COLORADO SPRINGS, Colo. (June 3, 2002) - Steve Cloward and Dan Howarth may have shared a cup of coffee with Big O Tires Inc., and perhaps not a whole lot more. The two former executives, however, each made a significant mark on the giant retailer, and now have something equally significant in common.
Mr. Cloward, who started his 20-year Big O career in 1978, and Mr. Howarth, who left that same year, were recognized for their accomplishments and contributions with their induction into the company's hall of fame.
Mr. Howarth actually began his career in 1937, purchasing an OK Tire store for $130, along with some hunting gear and an old car. OK Tires—known in those days as OK Rubber Welders—predated Big O by a quarter century.
Mr. Howarth, at Big O from the start, recalled a story of how the name “Big O” came about. It wasn't given the moniker merely because tires look like Big O's. The “O” stands for “opportunity,” which Mr. Howarth was looking for back in the day.
“I was with OK Rubber for years and decided to quit that and start a new deal,” he said. “So I talked to (the son of) Millard James, who was the (founder) of OK.”
Perhaps offering a bit of legend—the story could not be confirmed by current Big O personnel—Mr. Howarth said the Big O name actually emanated from a saloon at which plans for the company were discussed.
“We went to a bar called the Big Oasis,” Mr. Howarth recalled. “The owner of the bar said, 'Why don't you call it Big O.'”
OK eventually was KO'd, as Big O evolved into what it is today. Mr Howarth was around from the company's inception in 1962 until 1978, when according to Big O he sold his 16 company-owned stores, the largest retreading facility in the Pacific Northwest, and a distribution center that covered several states, to Big O.
Mr. Howarth is credited with concepts that “revolutionized the tire industry and remain today at the core of the company's 'Bigology,'” a Big O publication said.
Mr. Howarth, who traveled from his home in Utah to Colorado Springs for the ceremonies, said he was thrilled with his induction into the company hall of fame. “It meant quite a bit,” he said. “I was really happy about it.”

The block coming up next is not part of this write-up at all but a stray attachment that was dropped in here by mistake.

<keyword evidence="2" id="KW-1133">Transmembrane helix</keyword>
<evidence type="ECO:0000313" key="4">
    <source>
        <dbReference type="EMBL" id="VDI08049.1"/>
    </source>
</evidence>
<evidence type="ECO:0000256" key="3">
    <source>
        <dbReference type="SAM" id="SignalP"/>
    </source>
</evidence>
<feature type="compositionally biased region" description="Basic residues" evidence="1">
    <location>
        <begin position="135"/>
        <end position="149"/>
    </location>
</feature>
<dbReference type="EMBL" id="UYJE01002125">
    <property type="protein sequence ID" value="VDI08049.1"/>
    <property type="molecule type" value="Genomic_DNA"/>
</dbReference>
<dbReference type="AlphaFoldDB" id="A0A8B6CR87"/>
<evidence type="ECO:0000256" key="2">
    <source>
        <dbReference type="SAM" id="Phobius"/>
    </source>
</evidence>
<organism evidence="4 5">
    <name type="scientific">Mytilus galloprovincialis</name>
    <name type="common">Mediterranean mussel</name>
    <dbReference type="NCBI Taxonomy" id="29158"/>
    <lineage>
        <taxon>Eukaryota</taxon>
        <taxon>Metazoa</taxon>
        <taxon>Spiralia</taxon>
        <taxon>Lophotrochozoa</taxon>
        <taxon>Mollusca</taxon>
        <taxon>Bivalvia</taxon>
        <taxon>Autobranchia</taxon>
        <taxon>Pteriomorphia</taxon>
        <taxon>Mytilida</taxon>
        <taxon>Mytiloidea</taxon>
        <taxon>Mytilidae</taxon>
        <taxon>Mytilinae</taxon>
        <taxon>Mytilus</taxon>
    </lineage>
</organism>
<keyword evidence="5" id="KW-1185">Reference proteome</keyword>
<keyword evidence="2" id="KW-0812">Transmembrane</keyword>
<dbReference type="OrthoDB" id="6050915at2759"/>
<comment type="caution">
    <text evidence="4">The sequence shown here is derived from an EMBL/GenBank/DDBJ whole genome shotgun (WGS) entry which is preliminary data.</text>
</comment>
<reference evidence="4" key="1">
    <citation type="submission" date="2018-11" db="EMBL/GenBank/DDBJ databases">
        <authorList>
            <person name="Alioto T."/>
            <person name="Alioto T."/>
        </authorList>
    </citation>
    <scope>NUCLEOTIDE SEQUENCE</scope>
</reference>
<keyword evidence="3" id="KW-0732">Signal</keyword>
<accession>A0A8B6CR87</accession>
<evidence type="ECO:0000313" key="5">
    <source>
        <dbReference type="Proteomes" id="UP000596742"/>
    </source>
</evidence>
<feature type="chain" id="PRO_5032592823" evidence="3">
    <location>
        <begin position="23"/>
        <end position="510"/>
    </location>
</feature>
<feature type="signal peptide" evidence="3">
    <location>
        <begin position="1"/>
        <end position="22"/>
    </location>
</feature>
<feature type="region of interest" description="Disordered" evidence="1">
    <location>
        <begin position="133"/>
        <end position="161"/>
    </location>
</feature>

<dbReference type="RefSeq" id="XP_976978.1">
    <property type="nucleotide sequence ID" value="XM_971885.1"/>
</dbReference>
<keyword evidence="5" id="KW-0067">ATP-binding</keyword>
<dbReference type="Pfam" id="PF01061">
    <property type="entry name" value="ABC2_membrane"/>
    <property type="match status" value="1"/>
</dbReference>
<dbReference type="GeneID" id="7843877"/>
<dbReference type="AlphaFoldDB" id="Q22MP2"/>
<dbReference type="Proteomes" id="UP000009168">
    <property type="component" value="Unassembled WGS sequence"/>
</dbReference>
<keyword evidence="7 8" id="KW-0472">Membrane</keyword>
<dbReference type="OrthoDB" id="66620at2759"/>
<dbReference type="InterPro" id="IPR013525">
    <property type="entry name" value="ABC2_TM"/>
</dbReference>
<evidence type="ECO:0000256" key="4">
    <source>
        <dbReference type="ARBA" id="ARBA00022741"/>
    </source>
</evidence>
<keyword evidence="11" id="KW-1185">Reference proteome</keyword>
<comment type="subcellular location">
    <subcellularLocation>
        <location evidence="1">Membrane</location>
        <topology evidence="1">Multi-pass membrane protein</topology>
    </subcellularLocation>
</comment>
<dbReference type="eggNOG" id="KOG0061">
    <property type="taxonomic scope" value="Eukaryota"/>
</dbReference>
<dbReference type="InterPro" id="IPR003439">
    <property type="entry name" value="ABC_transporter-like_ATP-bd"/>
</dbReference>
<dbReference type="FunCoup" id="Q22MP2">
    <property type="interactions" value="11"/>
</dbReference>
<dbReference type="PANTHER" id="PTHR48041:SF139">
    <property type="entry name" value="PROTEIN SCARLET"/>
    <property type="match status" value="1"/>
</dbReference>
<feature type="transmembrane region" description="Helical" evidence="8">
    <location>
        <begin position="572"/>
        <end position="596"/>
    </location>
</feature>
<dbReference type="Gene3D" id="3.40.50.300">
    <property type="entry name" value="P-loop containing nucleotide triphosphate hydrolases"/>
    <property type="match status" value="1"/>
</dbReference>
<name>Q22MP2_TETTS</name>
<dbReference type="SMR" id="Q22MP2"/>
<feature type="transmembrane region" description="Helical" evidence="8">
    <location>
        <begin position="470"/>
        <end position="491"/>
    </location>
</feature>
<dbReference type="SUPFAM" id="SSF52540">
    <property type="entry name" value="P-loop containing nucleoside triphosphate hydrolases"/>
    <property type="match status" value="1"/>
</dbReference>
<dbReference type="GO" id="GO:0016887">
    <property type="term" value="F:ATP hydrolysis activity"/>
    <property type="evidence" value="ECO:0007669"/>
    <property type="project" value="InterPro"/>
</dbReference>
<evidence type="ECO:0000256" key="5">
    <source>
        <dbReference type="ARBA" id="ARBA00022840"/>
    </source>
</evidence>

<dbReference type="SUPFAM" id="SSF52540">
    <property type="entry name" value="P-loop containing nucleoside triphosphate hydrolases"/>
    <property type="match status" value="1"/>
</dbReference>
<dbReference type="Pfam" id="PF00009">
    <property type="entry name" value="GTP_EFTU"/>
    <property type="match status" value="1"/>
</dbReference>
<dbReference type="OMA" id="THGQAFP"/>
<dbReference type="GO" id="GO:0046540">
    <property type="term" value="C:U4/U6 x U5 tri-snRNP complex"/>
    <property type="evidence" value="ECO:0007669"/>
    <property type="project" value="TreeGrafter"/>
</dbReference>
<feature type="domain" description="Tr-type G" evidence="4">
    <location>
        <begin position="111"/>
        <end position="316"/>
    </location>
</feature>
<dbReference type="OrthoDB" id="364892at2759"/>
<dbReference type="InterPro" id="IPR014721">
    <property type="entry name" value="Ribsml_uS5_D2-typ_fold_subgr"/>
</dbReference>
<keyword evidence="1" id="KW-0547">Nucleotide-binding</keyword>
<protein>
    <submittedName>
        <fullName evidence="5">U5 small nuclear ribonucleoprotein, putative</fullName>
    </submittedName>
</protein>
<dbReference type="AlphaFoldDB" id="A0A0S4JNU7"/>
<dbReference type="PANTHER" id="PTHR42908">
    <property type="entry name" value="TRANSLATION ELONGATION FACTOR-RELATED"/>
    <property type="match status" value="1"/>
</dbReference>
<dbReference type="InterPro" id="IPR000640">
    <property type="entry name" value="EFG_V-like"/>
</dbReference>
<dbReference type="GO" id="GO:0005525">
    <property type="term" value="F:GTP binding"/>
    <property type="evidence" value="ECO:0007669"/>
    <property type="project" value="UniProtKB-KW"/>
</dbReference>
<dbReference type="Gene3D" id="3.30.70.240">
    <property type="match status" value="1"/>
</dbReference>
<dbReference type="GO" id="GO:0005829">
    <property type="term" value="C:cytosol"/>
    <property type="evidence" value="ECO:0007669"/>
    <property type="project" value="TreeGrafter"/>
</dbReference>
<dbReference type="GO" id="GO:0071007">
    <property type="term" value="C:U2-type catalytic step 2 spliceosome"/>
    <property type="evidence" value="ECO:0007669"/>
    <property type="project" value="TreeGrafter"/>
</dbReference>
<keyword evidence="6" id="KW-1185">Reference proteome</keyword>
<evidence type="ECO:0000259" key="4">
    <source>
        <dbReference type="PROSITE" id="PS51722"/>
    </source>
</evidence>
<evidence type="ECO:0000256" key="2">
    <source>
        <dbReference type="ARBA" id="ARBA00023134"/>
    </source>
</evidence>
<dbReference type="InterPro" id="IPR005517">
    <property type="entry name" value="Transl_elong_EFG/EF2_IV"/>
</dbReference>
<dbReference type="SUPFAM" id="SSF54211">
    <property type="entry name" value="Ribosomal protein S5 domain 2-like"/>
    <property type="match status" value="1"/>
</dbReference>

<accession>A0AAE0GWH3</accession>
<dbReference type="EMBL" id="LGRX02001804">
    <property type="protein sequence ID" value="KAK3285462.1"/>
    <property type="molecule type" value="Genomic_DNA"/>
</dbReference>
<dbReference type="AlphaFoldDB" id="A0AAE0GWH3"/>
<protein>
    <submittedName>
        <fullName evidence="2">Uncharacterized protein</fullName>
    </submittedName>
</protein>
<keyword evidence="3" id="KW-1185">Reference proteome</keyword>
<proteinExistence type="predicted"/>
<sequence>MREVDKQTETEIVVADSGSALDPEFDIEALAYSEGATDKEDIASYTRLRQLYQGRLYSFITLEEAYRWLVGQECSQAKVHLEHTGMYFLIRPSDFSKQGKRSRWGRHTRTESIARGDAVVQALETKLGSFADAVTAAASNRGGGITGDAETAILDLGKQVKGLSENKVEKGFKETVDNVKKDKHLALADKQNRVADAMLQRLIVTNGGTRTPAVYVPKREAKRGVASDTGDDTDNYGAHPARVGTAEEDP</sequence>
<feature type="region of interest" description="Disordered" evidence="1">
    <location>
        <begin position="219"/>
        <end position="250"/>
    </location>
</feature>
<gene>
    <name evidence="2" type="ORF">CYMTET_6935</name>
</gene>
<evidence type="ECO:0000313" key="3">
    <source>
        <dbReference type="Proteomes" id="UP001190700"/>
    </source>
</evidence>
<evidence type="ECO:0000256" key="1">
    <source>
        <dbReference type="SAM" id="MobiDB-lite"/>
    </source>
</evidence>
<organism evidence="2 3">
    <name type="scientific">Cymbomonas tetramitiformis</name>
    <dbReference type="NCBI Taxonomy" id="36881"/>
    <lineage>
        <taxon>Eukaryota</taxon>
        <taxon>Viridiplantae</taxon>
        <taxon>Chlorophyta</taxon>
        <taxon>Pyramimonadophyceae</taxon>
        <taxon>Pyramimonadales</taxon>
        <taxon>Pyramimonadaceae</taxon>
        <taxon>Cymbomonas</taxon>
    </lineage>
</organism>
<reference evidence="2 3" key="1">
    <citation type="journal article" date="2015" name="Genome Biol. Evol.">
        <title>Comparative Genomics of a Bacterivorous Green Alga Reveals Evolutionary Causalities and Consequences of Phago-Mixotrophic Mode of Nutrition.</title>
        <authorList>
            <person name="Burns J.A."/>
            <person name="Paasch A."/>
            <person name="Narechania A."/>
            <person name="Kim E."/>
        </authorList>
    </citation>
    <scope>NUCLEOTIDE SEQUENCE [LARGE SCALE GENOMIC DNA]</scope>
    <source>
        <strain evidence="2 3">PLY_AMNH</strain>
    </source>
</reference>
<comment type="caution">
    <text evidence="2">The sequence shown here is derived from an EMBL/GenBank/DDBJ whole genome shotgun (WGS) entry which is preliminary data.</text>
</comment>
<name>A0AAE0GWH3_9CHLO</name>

Ditto for Mr. Cloward, who spoke fondly of his time with Big O. After joining the company in 1978, his career highlights included a successful stint as company president, resurrection of the company's “Blue Book,” and growing the company from 200 stores in 1985 to 448 by 2000.
Among Mr. Cloward's other accomplishments was implementing such programs as “Cost U Less, Make U More,” and the “New Century” marketing program. He also redesigned the company logo.
“At this point in my life, what I have that I cherish most is memories,” said Mr. Cloward, who said he is for the most part out of the tire business, but owns some quick lube stores. “My time with Big O was just full of tremendous memories. There was a lot of satisfaction in watching people become successful.”
Mr. Cloward, who stepped down two years ago, traveled from his home in the Denver suburb of Parker to the induction ceremonies. He recalled tough times in his early days with the company.
“We had some growth periods, a lot of reorganization to go through,” he said.
“We had to reintroduce the company into a little more modern way of doing business, and we were able to be successful in most of what we were doing.”
Topping the list of his life and times as a Big O em-ployee, though, was his crowning achievement, the induction into the hall of fame.
“That would be No. 1,” he said. “It was a very special night shared with a lot of very special friends.”